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(PROVINCETOWN, Mass.) -- A popular Cape Cod, Massachusetts, summertime destination is reporting a new spread of COVID-19 infections following the Fourth of July.

Officials in Provincetown, Massachusetts, issued a number of renewed mitigation measures on Monday after at least 132 individuals tested positive for COVID-19 in the weeks after the holiday weekend.

Town Manager Alex Morse told ABC News on Monday that the "vast majority" of the COVID-19 cases associated with the town's outbreak are among vaccinated individuals.

Eighty-nine of the reported cases are amongst Bay State residents, 39 of whom reside in Barnstable County, and the remainder of the individuals, who tested positive, reside in other states and jurisdictions, local officials said.

At the height of its tourist season in the summer months, Provincetown’s population swells from 3,000 year-round residents, to over 60,000 people, according to state data.

Morse reported most individuals are experiencing "mild symptoms." According to medical experts, fully vaccinated individuals are far less likely to become severely ill, and hospitalized, if infected with COVID-19.

Nina Hargus, and her husband, Stan, of Sudbury, Massachusetts, were among the influx of tourists who enjoyed the busy Fourth of July weekend in Provincetown.

“It really felt like a pre-COVID Fourth of July in Provincetown,” Hargus said. “Restaurants and bars were packed. The streets were filled with pedestrians, we saw very few masks, and no social distancing.”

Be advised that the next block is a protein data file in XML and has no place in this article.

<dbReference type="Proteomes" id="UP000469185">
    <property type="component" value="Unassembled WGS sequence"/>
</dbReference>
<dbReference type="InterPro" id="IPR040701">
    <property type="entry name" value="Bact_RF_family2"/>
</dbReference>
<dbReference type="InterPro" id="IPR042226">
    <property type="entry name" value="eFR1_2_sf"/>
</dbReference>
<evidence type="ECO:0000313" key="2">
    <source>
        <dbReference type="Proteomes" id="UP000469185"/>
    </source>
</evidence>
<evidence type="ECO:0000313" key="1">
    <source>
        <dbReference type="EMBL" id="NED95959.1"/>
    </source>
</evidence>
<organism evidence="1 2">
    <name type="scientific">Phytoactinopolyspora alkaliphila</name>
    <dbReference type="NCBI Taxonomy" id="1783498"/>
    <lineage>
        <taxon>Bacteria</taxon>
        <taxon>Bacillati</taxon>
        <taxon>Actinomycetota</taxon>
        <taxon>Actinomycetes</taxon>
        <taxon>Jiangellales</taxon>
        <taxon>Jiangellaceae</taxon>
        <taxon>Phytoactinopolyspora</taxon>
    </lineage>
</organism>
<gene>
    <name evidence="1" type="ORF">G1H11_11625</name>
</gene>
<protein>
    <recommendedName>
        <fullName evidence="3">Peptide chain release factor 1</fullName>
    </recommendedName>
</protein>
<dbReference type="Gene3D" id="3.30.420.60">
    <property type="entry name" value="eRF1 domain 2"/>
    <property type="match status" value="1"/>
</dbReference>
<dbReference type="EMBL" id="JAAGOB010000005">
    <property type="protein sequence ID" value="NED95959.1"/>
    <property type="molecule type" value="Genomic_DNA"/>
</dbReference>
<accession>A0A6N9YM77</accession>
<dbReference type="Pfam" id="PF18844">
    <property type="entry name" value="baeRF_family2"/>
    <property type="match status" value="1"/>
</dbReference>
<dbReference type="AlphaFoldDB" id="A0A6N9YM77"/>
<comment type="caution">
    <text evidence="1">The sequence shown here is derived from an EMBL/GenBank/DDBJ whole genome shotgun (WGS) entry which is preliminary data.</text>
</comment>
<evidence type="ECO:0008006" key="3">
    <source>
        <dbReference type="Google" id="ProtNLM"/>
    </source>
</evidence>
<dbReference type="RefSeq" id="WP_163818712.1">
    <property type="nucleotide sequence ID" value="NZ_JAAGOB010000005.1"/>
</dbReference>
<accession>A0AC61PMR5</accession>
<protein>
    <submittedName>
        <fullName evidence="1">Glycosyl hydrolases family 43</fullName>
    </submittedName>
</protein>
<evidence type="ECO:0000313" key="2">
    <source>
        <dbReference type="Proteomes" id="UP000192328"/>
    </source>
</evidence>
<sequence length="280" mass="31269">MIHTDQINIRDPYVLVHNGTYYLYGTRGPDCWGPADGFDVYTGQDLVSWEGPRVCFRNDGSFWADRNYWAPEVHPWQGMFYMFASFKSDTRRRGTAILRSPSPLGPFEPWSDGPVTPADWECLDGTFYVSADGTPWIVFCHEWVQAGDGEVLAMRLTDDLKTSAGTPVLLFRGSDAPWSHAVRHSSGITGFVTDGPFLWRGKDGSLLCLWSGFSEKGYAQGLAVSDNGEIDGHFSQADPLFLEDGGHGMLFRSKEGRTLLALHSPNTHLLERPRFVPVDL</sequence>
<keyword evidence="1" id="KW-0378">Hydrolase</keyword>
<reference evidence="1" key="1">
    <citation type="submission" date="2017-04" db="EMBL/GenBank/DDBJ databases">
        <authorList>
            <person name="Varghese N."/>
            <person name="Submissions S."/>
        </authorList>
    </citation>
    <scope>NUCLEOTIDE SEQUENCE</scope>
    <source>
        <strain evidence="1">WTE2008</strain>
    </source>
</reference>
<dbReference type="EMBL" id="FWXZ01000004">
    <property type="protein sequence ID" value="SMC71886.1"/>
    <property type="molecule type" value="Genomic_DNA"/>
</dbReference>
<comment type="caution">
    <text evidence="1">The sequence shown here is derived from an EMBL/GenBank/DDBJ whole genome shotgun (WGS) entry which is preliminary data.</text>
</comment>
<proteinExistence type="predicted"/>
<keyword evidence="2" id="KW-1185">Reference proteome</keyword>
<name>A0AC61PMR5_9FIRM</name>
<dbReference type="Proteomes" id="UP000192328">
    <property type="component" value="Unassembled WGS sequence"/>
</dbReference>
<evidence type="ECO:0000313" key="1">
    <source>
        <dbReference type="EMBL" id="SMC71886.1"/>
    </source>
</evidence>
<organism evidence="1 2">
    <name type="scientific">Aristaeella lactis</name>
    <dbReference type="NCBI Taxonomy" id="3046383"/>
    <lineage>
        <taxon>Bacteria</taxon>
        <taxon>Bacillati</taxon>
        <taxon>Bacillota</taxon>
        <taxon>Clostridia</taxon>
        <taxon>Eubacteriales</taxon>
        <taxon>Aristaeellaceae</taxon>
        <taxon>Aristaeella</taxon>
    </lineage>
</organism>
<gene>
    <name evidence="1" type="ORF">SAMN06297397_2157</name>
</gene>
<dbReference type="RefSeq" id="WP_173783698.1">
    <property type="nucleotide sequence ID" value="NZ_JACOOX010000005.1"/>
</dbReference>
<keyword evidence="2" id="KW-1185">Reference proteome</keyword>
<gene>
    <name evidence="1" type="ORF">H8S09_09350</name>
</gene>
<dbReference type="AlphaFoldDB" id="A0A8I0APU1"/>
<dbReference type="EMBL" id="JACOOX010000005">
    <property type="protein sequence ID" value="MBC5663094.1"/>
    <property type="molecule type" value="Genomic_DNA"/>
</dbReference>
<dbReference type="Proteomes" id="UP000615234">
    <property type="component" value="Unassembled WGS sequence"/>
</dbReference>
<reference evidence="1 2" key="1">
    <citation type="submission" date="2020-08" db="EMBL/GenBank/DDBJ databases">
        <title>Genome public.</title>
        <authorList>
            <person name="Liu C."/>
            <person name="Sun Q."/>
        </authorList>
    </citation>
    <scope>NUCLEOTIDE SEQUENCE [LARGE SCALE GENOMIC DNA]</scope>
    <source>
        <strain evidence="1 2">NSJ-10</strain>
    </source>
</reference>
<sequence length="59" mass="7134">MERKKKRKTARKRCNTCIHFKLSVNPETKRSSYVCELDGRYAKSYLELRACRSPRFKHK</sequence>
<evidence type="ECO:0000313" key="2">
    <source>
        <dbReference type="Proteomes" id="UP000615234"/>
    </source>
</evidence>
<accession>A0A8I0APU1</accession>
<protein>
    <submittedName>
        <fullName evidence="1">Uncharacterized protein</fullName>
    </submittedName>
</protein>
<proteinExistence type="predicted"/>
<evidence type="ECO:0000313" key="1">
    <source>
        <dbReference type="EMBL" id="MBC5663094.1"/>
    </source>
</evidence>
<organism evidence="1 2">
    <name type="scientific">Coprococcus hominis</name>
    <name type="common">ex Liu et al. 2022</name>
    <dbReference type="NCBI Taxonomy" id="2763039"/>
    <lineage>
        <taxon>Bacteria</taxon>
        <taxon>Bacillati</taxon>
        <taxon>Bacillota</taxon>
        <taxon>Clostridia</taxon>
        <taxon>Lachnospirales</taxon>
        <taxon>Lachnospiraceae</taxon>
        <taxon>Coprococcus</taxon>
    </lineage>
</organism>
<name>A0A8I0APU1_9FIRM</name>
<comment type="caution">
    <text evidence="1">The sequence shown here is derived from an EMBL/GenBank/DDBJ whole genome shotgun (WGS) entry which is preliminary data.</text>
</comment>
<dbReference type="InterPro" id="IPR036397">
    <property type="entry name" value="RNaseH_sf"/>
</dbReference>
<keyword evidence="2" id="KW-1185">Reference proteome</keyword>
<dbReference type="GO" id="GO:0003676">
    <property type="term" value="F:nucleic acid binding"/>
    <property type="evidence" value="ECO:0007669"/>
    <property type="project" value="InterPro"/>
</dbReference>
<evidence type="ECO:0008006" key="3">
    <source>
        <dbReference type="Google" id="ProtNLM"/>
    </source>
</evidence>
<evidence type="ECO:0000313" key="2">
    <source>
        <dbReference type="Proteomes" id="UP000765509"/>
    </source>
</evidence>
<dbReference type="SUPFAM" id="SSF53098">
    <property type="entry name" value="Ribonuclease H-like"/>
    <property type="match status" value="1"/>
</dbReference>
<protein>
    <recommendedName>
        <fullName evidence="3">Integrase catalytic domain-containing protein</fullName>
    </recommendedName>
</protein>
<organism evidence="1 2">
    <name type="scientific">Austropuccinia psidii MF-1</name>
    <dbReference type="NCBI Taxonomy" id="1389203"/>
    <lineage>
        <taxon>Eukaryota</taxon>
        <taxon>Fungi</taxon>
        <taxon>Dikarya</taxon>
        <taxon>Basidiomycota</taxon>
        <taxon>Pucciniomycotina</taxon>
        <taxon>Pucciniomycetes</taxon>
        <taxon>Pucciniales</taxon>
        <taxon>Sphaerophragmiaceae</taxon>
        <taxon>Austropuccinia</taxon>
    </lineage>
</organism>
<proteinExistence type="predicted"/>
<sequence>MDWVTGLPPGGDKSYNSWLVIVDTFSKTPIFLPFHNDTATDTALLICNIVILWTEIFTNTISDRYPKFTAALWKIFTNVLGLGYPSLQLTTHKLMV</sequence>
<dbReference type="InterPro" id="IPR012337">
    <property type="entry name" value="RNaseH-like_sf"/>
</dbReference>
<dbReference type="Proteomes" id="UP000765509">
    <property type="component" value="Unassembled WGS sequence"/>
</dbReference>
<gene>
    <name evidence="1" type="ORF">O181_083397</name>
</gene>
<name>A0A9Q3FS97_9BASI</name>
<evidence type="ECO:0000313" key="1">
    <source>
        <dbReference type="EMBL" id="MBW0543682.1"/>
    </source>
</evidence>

Last week, Johnny Chagnon, of Vermont, and several of his friends, were thrilled to return to Provincetown after a difficult year. Although Chagnon had heard about breakthrough Fourth of July infections, he had not been too concerned, he told ABC News, because he was fully vaccinated.

“I have a lot of faith in vaccines,” said Chagnon, who has also conducted COVID-19 testing throughout the pandemic for the Vermont Department of Health.

Nevertheless, preferring to be cautious, “we were avoiding indoor events, because they were very packed,” opting instead for outdoor events, but without wearing a mask, he said.

However, on Monday, right after leaving Provincetown, he began to feel sick, coming down with a fever, and experiencing shortness of breath, a sore throat and cold-like symptoms.

“Today my fever is even worse,” Chagnon said on Tuesday. Although his symptoms have been manageable, “it's definitely not what I expected being fully vaccinated.”

In light of the outbreak, officials in Provincetown have issued a new mask advisory, in which masks are now advised indoors where social distancing cannot be achieved. All unvaccinated individuals, including children under the age of 12, are required to wear masks both outdoors in crowded areas where social distancing cannot be achieved and in public indoor spaces.

Local officials are also now "strongly advising" venues with high density, where social distancing is not achievable, to enforce vaccine verification prior to admittance.

The Boston Public Health Commission also announced that it too would issue guidance for recent Provincetown visitors, after officials identified at least 35 positive COVID-19 cases tied to the Cape cluster among Boston residents.

The city’s residents, who have traveled to Provincetown since the first of the month, are now being urged to get tested, regardless of vaccination status or symptoms, self-isolate, and avoid groups or gatherings for at least five days and until residents have received a negative COVID-19 test. All residents are now being asked to take additional precautions to help identify COVID-19 infections, and to prevent additional spread.

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